Thirty-eight years after Ulay’s art theft, the artist Aykan Safoğlu formulated an artistic intervention in response to the action. Born in Istanbul in 1984 and based in Berlin and Vienna, Safoğlu’s artistic practice most often uses photography, film, and performance to explore intersections of migration, race, class, queerness, and kinship. As part of the Festival of Future Nows held at the Neue Nationalgalerie in 2014, organized by the Institut für Raumexperimente at Universität der Künste Berlin, Safoğlu was commissioned to produce the performance “Çile Bülbülüm” [My Sorrow Nightingale]. The artist’s intervention takes inspiration from Ulay’s art theft while speaking back to it, belatedly amplifying the migrant voices silenced in both the action and across broader society.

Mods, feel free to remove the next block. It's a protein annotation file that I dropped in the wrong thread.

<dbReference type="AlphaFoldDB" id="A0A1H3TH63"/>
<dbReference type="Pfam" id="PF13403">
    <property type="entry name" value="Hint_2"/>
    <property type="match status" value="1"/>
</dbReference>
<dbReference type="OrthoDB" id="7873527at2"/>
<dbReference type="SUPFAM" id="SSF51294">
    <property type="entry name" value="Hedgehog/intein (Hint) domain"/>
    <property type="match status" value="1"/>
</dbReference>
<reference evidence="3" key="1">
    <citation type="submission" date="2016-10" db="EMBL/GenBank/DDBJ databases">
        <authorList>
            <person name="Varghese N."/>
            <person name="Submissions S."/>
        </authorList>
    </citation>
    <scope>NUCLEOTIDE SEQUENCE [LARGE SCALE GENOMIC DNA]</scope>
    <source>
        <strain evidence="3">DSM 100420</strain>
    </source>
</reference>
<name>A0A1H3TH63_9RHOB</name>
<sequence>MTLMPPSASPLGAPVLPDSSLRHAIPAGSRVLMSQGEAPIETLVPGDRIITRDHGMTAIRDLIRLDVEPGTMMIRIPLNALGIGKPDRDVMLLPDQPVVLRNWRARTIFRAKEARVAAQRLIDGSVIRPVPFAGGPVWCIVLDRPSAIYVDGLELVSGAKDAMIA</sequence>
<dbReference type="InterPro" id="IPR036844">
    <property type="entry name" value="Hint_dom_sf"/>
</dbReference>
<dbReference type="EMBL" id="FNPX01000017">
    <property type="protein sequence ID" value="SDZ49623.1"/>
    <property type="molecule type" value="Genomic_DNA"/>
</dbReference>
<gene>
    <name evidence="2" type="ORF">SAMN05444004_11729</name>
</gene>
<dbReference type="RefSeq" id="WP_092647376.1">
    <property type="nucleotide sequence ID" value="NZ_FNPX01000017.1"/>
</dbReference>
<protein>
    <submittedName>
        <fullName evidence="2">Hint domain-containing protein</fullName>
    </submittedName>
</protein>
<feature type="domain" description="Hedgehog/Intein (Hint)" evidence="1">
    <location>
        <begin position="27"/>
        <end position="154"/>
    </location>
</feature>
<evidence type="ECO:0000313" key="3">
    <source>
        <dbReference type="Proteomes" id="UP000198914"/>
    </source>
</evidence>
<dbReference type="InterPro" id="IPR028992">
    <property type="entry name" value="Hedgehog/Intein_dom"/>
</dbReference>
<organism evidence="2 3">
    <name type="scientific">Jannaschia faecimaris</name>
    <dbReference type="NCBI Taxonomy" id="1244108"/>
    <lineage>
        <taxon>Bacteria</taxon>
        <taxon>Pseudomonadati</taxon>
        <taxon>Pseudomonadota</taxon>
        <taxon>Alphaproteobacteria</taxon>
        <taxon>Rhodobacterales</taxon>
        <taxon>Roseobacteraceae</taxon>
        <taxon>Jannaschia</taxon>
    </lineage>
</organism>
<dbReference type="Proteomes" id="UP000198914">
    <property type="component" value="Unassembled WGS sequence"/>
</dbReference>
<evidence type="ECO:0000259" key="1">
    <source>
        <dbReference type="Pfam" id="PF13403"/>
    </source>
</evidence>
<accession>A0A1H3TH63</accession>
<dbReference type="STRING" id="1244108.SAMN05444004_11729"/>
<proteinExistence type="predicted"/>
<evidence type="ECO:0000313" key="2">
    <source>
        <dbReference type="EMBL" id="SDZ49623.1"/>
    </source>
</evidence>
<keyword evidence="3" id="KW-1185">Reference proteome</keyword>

Within the framework of his intervention, Safoğlu organized a Turkish-language pop-up choir composed of migrants and their descendants representing multiple generations, which included some inhabitants of Muskauer Straße. The artist’s formation of a choir reflected the central importance of music in the lives of migrants, as the musical traditions of one’s homeland maintain affective connections to one’s culture and language amid life abroad. Safoğlu’s pop-up choir moreover implicitly gestured to the history of Türkischer Arbeitschor Westberlin [Batı Berlin İşçi Korusu, Turkish Workers Choir of West Berlin]. Founded in the 1970s by the composer and musician Tahsin İncirci, the Türkischer Arbeitschor Westberlin was the first Turkish-language workers choir established outside of Turkey, which had a visible presence at cultural events in West Berlin.9